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Fed Banks See Sluggish Growth, Flat Inflation

June 20, 1990

WASHINGTON (AP) _ The U.S. economy is continuing to grow sluggishly although the construction sector appears to be weakening, according to a Federal Reserve survey released Wednesday.

″The tone of district reports suggests continued slow growth in the economy with little change in the underlying inflation rate,″ said a summary of the survey of the 12 Fed district banks.

The survey, completed June 8, was similar to three polls conducted earlier this year that found slow but continued economic expansion with moderate inflation.

It was conducted by the Cleveland district bank for use at the July 2-3 meeting of the central bank’s Federal Open Market Committee, which establishes U.S. monetary policy.

The Fed has kept a tight grip on credit to slow the economy and lessen inflationary pressure. Some officials and economists believe the economy has slowed too much and could slide into recession if the Fed does not loosen its grip.

One sign of sluggishness, the survey found, was ″very little growth, if not a decline, in real consumer spending for durable and non-durable goods this quarter from last.″

Consumer spending accounts for about two-thirds of the nation’s economic activity and has been a driving force for the economy for much of the last eight years since the last recession.

″Recent behavior in retail sales and reports from retailers in several districts indicate that sales have been slow in recent months and are expected to remain so in the short term,″ the summary said.

Retail sales, about half of consumer spending, fell in May for the third consecutive month, the Commerce Department reported last week. The last time retail sales declined for three straight months was in the fall of 1981, during the last recession.

The Fed said it was unclear how much unusual weather and other temporary factors contributed to the sales softness.

″Both residential and non-residential construction have been edging downward in recent months in most districts and indicators of future construction suggest further softening,″ the survey found.

″An underlying problem in commercial construction is an apparent excess supply of new office space in many parts of the country,″ particularly downtown Manhattan and in metropolitan areas of the Dallas district, the report said.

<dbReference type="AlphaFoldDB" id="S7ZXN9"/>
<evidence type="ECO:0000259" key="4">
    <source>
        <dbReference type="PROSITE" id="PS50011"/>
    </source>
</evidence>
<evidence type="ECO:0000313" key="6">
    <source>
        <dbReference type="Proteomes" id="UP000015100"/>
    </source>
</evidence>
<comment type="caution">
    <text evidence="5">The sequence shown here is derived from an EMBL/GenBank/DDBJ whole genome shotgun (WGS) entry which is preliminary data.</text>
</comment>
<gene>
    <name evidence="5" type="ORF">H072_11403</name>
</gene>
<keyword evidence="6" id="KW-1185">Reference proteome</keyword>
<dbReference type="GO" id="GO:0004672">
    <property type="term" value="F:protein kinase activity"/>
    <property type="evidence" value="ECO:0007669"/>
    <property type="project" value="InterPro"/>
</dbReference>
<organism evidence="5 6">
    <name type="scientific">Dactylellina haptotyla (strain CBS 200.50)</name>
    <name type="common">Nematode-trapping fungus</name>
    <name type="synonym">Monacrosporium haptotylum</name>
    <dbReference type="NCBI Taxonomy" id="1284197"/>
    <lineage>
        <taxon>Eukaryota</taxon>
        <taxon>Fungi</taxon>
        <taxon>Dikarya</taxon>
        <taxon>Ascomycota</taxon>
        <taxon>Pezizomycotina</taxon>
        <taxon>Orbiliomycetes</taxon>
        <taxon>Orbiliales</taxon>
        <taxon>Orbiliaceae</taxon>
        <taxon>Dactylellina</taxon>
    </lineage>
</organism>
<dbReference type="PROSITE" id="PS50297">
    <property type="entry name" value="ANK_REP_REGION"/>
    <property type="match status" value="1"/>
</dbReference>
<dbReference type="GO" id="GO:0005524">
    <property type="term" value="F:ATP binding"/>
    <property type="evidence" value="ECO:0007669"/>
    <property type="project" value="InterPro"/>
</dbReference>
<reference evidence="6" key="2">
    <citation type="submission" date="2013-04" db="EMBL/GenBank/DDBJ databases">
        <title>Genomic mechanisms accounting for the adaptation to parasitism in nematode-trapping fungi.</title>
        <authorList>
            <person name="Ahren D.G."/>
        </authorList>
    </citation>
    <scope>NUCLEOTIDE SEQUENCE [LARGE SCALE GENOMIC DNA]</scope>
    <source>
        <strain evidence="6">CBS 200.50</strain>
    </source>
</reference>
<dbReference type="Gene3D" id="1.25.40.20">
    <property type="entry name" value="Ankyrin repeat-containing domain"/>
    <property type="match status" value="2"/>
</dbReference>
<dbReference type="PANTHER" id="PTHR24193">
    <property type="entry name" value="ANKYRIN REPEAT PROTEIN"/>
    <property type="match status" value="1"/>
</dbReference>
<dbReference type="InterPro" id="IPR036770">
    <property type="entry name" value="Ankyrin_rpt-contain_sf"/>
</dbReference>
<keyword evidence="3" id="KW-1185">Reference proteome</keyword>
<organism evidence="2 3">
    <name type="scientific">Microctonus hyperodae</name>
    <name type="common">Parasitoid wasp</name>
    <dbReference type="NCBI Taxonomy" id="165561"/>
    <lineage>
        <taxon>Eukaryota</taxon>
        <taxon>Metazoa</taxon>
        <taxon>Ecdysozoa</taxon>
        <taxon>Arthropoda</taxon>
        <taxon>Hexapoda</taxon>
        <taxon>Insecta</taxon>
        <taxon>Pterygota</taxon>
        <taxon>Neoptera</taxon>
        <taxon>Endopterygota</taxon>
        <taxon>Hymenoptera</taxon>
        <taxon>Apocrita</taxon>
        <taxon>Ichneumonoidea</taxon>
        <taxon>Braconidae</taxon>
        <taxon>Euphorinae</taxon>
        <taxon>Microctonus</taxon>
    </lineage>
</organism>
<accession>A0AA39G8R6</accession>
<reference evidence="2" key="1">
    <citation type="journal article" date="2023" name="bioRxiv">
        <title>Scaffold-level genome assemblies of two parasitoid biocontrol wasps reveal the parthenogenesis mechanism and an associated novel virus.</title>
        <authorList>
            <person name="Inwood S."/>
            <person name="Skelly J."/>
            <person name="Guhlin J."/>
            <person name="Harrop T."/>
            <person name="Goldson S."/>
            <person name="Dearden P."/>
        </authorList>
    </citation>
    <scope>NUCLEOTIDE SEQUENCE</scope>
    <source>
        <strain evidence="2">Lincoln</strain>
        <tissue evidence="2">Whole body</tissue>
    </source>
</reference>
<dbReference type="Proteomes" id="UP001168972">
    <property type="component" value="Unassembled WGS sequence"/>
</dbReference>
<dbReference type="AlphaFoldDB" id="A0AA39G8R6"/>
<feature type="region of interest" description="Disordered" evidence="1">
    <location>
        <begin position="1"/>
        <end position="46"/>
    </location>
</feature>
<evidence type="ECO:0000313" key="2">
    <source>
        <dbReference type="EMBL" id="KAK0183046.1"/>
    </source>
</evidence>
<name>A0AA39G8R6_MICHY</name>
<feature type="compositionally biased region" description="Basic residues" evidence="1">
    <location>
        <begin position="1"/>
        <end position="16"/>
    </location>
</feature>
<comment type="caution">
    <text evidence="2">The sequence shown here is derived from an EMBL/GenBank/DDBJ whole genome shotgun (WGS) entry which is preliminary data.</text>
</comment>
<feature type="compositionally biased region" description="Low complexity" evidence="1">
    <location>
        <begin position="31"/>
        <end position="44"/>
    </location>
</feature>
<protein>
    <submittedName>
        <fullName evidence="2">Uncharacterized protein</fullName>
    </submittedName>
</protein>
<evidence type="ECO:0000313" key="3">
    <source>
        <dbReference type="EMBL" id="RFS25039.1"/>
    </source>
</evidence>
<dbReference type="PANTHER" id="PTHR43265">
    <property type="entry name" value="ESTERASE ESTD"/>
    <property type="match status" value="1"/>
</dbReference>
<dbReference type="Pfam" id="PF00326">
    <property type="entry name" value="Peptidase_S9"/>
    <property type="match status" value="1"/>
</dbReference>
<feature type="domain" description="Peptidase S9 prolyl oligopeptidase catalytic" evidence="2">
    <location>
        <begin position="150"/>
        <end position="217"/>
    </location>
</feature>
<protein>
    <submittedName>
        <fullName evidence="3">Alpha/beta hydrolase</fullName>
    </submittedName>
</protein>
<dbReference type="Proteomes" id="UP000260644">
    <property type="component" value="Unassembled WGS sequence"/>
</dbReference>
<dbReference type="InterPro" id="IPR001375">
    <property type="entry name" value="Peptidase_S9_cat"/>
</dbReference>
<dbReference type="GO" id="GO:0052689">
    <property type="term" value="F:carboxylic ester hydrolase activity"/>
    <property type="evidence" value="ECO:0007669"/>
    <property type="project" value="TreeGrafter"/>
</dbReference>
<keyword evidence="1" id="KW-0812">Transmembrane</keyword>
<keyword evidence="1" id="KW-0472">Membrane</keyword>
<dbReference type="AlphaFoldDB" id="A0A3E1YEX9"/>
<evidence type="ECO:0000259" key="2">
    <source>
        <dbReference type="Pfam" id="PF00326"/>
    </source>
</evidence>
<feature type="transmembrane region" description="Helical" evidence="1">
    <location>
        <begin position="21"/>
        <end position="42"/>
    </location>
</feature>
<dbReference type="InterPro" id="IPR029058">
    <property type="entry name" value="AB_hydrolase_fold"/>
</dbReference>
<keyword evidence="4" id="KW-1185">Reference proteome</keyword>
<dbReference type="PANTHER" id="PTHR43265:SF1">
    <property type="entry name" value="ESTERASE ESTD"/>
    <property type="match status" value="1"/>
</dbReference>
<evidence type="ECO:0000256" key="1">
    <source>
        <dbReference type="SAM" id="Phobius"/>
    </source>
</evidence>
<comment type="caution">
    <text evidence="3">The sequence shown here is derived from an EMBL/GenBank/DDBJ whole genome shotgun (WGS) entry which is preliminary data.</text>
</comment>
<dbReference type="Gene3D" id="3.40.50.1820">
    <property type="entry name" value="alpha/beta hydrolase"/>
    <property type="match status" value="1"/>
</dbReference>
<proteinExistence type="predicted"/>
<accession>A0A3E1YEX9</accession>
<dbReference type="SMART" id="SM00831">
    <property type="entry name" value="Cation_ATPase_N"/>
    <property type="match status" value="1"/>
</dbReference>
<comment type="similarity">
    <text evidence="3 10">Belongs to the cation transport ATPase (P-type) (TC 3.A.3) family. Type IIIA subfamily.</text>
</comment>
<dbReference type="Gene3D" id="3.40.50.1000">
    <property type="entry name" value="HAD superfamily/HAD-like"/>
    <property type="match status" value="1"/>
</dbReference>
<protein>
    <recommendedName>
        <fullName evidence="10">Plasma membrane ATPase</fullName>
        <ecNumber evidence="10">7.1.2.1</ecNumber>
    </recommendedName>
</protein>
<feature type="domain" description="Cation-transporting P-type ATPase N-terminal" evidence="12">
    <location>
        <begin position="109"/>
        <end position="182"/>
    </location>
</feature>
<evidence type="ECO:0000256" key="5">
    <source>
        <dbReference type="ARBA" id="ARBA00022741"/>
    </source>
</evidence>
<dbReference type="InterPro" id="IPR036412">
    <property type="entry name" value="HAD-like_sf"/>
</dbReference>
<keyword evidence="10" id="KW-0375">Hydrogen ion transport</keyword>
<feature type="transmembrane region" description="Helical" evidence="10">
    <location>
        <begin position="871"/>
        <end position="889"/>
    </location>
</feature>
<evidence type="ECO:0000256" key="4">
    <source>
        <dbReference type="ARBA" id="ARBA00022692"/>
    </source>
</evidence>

Credit demand appears to be easing, but real estate, consumer and business loans are still growing, although at reduced rates, it said.

″Lenders are reported to have tightened standards especially for real estate loans, but there is still little information that suggests credit restraint is spreading to other markets,″ the survey found.

It reported that manufacturing production has been relatively flat for several months. This sector has been particularly affected by the Fed’s high- interest rate policies since many of its products are purchased with loans.

However, several districts reported they expect manufacturing to strengthen despite softness in some industries including defense, building construction machinery and apparel.

Automobile and related industries have been a drag on manufacturing in the Atlanta district, but Chicago and Cleveland respondents noted some strengthening in production that should add to total output this quarter and perhaps next.

″In contrast, the aerospace industry is a source of strength in several regions of the country (Boston, Minneapolis and San Francisco) and the energy sector is expanding (Dallas and Kansas City),″ it added.

The survey found indications of continued growth in capital goods industries, another area of strength in recent months.

″Prospects for a good harvest this year should be improved as a result of ample rainfall in previously drought-stricken regions of the country,″ the survey found, ″but cool, wet weather has delayed planting by as much as several weeks.″

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